Pulp fiction fans—check it out!
Levi Stahl's recent PF piece, "Baseball and verse," dug up some new and old poems inspired by our national sport. He paid specific attention to this mournful lament for the 1910 New York Giants:
These are the saddest of possible words:
“Tinker to Evers to Chance.”
Trio of bear cubs, and fleeter than birds,
Tinker and Evers and Chance.
Ruthlessly pricking our gonfalon bubble,
Making a Giant hit into a double—
Words that are heavy with nothing but trouble:
“Tinker to Evers to Chance."
How popular was that refrain?


The leadoff story in the doorstopping new Black Lizard Big Book of Pulps (Vintage Crime, ed. by Otto Penzler) is Paul Cain's economical "One, Two, Three." The title is shorthand for the way a trio of interested parties gets duped. (I'll refrain from giving out any plot details.)
"One, two, three," the narrator muses. "Tinkers to Evers to Chance—only more so."
The story came out in Black Mask in 1933, over two decades after Adams's poem appeared.http://poetryfoundation.org/archive/feature.html?id=180149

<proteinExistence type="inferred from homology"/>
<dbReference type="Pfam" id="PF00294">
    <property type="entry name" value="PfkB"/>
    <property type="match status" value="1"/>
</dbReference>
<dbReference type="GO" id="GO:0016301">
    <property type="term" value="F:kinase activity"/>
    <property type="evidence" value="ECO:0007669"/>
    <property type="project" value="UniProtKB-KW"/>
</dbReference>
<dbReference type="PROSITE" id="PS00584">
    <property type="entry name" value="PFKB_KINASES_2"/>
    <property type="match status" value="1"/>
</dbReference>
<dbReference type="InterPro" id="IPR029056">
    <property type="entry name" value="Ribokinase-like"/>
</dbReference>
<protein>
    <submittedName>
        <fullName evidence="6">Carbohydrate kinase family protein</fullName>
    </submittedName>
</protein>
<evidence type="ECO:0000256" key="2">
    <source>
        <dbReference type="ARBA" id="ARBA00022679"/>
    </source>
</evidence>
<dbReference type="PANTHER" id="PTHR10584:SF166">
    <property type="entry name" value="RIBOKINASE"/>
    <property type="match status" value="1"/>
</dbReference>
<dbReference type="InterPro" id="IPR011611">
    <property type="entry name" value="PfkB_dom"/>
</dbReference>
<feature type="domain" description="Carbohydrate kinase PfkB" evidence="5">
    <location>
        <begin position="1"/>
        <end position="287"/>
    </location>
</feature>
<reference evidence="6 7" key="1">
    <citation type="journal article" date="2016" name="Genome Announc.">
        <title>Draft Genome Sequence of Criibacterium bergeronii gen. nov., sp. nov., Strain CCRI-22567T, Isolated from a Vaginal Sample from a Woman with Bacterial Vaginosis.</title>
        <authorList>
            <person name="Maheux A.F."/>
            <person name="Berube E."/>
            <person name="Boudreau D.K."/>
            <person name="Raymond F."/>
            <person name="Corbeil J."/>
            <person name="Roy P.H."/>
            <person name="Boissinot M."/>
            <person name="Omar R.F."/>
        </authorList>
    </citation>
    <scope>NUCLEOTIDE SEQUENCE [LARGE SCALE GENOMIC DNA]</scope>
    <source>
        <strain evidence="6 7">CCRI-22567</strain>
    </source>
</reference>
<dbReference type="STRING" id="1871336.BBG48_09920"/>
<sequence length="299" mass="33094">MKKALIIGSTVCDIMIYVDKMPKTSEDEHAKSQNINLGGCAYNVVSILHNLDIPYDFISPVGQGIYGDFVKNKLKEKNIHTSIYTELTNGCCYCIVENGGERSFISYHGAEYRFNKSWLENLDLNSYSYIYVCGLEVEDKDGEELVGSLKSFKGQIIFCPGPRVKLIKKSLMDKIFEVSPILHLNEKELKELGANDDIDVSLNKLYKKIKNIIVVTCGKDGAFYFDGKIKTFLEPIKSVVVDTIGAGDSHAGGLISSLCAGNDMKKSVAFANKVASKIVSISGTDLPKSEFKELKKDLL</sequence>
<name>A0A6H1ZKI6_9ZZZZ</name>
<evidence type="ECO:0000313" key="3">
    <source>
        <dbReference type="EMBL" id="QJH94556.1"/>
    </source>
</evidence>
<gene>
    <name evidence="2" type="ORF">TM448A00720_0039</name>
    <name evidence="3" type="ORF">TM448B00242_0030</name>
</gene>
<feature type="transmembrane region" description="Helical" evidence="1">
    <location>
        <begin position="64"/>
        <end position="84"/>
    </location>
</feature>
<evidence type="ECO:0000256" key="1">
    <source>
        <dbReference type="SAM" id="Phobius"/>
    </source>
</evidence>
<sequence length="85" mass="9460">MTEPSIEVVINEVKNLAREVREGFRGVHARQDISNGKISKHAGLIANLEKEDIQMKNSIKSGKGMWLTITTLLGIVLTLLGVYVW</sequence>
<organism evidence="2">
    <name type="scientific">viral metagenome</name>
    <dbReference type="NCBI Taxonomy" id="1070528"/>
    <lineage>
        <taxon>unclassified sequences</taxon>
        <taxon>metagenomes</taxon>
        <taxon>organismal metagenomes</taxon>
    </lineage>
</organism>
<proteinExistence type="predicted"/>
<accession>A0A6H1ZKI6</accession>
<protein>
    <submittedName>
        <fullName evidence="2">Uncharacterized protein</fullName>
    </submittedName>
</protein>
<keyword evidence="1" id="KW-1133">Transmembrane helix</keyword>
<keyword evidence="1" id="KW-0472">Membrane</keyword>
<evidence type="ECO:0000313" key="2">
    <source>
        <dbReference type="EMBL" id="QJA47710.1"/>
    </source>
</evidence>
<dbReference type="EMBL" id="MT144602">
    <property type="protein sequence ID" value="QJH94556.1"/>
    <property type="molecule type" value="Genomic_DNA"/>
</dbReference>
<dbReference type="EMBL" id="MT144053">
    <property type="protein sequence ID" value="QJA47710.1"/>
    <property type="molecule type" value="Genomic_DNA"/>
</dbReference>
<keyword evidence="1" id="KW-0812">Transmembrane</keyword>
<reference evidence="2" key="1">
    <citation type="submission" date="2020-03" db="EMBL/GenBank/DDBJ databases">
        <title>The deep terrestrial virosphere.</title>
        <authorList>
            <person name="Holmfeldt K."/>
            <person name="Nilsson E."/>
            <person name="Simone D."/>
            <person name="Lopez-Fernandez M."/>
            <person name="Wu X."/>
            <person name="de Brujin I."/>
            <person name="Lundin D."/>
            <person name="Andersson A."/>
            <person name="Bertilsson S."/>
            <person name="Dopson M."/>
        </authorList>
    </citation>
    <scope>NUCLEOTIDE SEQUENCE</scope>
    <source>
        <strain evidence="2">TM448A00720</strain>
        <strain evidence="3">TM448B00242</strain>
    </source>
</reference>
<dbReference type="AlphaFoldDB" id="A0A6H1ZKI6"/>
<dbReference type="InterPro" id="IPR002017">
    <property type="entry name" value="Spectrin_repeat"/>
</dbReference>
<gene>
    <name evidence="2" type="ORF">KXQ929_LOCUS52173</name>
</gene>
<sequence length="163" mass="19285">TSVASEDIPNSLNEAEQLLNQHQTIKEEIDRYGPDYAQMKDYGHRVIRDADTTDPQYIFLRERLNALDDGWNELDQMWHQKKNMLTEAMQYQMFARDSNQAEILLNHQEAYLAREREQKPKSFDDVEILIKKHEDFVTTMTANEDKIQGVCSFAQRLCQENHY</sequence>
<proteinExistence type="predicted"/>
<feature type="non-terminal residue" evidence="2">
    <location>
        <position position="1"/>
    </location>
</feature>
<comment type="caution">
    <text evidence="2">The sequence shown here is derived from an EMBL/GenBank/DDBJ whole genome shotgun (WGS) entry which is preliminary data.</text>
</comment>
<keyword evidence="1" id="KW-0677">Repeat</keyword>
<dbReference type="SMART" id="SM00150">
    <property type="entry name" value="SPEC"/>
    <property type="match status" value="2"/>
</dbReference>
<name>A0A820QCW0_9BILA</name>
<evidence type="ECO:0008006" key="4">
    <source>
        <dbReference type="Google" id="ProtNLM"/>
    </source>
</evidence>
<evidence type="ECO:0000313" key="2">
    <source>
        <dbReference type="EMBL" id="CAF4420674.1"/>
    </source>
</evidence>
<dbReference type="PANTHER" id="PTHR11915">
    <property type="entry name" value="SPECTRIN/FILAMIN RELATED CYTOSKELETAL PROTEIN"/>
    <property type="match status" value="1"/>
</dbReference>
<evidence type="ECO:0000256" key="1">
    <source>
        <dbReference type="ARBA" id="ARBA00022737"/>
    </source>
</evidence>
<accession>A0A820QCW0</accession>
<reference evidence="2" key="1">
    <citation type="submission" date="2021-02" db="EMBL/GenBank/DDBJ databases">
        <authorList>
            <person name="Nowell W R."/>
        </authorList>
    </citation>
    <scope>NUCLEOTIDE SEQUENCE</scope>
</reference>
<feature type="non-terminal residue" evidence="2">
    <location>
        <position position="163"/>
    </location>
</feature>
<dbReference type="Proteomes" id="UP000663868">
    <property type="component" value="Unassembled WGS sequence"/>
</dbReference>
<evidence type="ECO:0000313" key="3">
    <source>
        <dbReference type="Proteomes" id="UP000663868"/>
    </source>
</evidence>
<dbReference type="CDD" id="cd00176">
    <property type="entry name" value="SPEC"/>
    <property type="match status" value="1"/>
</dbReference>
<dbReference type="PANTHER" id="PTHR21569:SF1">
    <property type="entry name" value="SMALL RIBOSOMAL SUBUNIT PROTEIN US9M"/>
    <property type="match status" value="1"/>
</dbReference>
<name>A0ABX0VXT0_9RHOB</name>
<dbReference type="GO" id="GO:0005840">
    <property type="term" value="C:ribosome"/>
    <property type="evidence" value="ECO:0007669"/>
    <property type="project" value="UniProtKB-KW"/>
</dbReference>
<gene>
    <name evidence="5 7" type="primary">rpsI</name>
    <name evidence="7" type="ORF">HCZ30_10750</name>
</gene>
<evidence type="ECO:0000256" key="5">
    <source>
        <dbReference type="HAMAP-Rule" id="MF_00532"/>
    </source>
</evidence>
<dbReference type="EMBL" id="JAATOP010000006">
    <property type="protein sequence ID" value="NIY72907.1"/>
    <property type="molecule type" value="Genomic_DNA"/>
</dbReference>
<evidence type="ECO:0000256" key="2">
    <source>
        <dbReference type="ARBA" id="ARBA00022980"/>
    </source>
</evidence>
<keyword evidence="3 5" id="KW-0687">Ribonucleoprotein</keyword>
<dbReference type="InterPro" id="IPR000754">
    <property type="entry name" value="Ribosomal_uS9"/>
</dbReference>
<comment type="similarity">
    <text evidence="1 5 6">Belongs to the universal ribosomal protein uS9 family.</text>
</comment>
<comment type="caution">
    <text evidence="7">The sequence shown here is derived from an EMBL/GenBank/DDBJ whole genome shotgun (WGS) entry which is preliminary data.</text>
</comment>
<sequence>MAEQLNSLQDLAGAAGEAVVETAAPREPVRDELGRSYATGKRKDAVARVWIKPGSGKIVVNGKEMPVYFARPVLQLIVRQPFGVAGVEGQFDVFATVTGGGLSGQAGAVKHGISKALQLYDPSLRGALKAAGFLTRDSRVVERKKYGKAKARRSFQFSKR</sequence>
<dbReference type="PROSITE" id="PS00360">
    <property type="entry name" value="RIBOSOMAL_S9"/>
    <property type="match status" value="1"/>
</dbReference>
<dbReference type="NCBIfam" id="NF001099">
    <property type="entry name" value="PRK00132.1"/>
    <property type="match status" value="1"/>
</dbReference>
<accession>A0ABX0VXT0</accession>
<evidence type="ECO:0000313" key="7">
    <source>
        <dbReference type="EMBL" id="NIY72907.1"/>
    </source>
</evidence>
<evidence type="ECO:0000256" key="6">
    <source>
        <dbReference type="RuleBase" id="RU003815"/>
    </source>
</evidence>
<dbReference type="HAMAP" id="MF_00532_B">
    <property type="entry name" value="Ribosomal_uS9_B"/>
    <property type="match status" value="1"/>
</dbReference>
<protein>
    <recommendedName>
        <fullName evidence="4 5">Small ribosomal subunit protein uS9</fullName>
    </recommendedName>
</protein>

Originally Published: January 9th, 2008

Ed Park is the author of the novel Personal Days (Random House, 2008) and a founding editor of The Believer. His work most recently appears in Bound to Last: 30 Writers on Their Most Cherished Book (Da Capo). He blogs at The Dizzies.

  1. January 9, 2008
     Matt

    A bittersweet reminder that the last time the Cubs won the World Series was the era when people used words like "gonfalon".
    1908-2008. A century. That's one hundred years. Sigh...

  2. January 10, 2008
     Levi Stahl

    That's funny, because I was reading E.B. White's "Here is New York" (1948) yesterday, and he lists Franklin P. Adams--along with much better-remembered names as Heywood Broun, Christopher Morley, Robert Benchly, Ring Lardner, Dorothy Parker--as one of his literary heroes when he came to New York. He was amazed every day, he said, that they were living here in the same city as him. He wrote, "I used to walk quickly past the house in West Thirteenth Street between Sixth and Seventh where F.P.A. lived, and the block seemed to tremble under my feet--the way Park Avenue trembles when a train leaves Grand Central."
    I had somehow completely missed that Adams was a member of the Algonquin Group (an Algonquinian?), though I did know he wrote a column called "The Conning Tower" for several New York newspapers. But now I feel bad for really only having known him as the author of "Baseball's Sad Lexicon"!